Invention steers new path for blind cyclists

0
Have your say

A DEVICE designed in Yorkshire which mimics the senses of a bat to help people with visual impairments ride a bike is part of a new cutting edge exhibition at London’s Science Museum.

It works by giving the rider constant “directional feedback” about obstacles ahead and at each side of them, through vibrating buttons positioned underneath each thumb.

The UltraBike unit, designed and developed in Harrogate, is detachable and can be fitted on to the handlebars of any bike.

It was designed by electronics engineer Dr Paul Clark and is on display in the museum’s Antenna gallery as part of an exhibition highlighting innovative engineering that transforms lives.

The exhibition features an interview with Dr Clark in which he explains how he turned the idea into reality.

It is not intended to be used to allow people to cycle on the road but is thought to have massive potential for use in sport and does allow people with visual impairment to ride independently.

The developers of the UltraBike used the same obstacle detection capability used in the award-winning UltraCane, an electronic mobility aid. The UltraCane is used by people with sight loss all over the world to avoid hazards and injury that can result when using a standard long cane to walk around.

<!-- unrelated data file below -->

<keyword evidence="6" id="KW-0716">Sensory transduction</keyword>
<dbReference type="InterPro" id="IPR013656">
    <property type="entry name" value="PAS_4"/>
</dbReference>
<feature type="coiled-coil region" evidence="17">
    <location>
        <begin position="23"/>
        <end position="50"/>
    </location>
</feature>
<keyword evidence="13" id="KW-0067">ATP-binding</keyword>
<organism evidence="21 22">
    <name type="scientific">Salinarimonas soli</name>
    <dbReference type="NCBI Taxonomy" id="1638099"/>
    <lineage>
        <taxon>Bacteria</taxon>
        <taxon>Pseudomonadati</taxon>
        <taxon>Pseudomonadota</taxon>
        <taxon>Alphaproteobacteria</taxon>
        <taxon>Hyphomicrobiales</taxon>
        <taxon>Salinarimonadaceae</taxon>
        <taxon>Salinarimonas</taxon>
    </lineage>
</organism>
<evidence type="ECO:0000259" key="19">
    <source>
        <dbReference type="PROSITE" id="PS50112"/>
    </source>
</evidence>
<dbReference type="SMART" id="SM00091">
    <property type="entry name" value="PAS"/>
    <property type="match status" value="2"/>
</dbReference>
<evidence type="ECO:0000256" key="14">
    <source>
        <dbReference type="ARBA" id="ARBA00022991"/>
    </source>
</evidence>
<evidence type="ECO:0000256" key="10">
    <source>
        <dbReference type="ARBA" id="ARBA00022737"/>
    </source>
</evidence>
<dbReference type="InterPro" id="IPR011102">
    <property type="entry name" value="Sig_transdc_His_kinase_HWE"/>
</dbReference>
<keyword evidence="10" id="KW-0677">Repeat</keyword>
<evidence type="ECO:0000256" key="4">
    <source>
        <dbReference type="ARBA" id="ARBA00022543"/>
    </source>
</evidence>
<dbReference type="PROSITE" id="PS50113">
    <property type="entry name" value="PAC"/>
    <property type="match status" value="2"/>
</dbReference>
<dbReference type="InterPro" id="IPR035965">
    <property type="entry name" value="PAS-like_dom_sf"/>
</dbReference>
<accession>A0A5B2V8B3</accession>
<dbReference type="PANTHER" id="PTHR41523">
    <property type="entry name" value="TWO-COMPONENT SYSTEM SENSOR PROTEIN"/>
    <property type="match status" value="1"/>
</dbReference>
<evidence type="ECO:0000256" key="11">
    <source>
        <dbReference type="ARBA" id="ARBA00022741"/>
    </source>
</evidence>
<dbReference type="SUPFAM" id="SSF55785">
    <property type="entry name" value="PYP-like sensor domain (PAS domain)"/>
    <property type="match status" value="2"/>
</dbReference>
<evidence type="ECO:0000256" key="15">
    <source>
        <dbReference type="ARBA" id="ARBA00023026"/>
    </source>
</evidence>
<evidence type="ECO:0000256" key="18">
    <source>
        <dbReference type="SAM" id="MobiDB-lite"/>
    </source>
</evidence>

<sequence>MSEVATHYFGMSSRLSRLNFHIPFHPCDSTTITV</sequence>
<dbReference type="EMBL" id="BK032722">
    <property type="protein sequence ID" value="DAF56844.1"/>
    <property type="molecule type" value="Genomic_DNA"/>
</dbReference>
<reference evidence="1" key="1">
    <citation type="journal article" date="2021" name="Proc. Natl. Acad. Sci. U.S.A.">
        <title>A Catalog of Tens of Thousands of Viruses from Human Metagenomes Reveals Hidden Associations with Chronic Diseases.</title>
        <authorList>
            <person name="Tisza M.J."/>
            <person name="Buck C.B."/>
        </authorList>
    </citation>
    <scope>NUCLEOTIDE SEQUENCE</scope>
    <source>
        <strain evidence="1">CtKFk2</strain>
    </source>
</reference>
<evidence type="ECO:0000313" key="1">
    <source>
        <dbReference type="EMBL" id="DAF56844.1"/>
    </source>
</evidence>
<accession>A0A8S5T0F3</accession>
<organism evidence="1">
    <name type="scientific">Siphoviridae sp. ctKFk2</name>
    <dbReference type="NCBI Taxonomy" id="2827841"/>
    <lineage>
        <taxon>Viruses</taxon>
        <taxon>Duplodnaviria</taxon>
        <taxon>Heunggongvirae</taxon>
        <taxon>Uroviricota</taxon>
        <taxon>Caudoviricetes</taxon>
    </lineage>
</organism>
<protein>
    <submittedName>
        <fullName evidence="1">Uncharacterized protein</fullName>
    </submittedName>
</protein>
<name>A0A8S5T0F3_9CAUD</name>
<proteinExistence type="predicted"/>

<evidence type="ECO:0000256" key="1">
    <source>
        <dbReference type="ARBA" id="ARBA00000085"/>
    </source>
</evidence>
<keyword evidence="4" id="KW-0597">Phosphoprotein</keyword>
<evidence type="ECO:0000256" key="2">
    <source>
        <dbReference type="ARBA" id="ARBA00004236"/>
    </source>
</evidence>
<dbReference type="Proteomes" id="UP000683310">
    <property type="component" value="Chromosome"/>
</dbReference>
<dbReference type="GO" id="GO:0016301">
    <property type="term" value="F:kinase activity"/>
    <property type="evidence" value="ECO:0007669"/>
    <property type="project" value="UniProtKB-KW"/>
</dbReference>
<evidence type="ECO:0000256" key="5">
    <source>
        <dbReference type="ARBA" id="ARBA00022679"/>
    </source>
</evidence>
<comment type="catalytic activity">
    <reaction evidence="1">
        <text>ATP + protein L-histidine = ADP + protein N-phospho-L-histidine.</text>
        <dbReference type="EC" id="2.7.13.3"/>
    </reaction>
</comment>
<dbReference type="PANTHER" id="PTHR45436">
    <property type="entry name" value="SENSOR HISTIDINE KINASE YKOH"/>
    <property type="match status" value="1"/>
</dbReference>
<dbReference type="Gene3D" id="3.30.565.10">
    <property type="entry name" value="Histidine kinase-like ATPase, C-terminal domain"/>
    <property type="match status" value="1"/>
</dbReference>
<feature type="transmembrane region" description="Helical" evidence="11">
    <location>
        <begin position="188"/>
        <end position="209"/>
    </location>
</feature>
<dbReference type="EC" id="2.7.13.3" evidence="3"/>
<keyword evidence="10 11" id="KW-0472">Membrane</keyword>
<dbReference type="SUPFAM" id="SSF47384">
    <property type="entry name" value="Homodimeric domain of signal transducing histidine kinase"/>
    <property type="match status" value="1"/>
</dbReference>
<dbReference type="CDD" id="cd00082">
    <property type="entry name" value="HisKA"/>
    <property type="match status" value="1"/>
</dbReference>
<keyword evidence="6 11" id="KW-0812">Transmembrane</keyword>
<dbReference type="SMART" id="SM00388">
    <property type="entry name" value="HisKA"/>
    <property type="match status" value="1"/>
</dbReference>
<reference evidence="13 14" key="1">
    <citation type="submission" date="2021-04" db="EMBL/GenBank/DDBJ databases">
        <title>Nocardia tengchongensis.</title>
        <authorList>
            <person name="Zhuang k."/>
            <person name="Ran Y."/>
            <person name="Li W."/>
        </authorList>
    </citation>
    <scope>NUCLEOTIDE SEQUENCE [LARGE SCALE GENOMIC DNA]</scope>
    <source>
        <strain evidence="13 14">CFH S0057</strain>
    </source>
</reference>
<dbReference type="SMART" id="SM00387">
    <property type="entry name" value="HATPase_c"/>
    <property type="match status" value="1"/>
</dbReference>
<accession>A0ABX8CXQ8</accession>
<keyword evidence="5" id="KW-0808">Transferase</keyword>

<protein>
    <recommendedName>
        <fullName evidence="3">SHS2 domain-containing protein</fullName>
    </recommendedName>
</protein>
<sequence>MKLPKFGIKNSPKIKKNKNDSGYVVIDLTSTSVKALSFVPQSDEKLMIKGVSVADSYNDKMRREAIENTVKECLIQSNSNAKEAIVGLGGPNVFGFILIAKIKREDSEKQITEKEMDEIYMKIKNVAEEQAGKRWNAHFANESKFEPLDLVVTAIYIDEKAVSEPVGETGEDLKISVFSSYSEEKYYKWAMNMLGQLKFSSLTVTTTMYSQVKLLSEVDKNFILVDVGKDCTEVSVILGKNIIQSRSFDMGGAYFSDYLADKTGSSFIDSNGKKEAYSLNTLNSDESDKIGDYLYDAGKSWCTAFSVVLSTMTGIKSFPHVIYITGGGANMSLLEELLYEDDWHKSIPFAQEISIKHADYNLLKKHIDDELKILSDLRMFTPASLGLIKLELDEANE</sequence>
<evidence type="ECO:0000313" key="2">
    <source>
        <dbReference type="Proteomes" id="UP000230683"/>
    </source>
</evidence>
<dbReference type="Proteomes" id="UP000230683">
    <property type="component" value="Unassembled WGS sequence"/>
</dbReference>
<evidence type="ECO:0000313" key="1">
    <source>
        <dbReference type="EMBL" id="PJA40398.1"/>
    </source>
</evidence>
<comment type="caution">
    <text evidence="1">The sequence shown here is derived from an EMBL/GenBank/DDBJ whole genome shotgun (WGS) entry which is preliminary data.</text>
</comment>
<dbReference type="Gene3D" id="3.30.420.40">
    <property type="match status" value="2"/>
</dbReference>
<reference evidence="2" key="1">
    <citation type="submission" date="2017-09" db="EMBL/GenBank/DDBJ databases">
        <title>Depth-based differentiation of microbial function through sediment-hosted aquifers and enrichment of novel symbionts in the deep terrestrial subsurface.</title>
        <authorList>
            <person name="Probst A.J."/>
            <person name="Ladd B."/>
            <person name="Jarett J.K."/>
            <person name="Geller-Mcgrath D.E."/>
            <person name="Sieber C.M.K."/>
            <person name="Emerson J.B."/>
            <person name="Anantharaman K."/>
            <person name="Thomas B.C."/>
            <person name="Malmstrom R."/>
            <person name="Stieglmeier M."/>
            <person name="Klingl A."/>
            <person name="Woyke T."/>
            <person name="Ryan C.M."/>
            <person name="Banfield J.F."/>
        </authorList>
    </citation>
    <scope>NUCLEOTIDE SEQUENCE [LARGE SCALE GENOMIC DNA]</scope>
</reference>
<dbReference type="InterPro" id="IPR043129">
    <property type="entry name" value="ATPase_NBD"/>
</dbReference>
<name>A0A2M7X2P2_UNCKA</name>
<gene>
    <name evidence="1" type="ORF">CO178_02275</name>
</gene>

The UltraCane, which was designed to mimic the “echolocation” abilities of bats, featured on a BBC documentary. The programme makers approached Dr Clark’s company Comms Design, to adapt the technology for use on a bicycle that could be tested by a blind rider.

Dan Smith, who had been a keen solo cyclist before losing his sight, was shown on the programme steering a straight course through a heavily wooded cycle path on the first UltraBike. Dr Clark said: “The UltraBike is not suitable for visually impaired road cyclists because road drivers assume a cyclist can see, so this is clearly too hazardous. It is designed for use in a supervised and controlled environment and has great potential for use in sport and velodrome settings in particular.

“We are now looking at specific enhancements to the technology for this purpose.”

Sound Foresight Technology, which is also based in Harrogate, is now working with sports organisations around the country to run UltraBike events.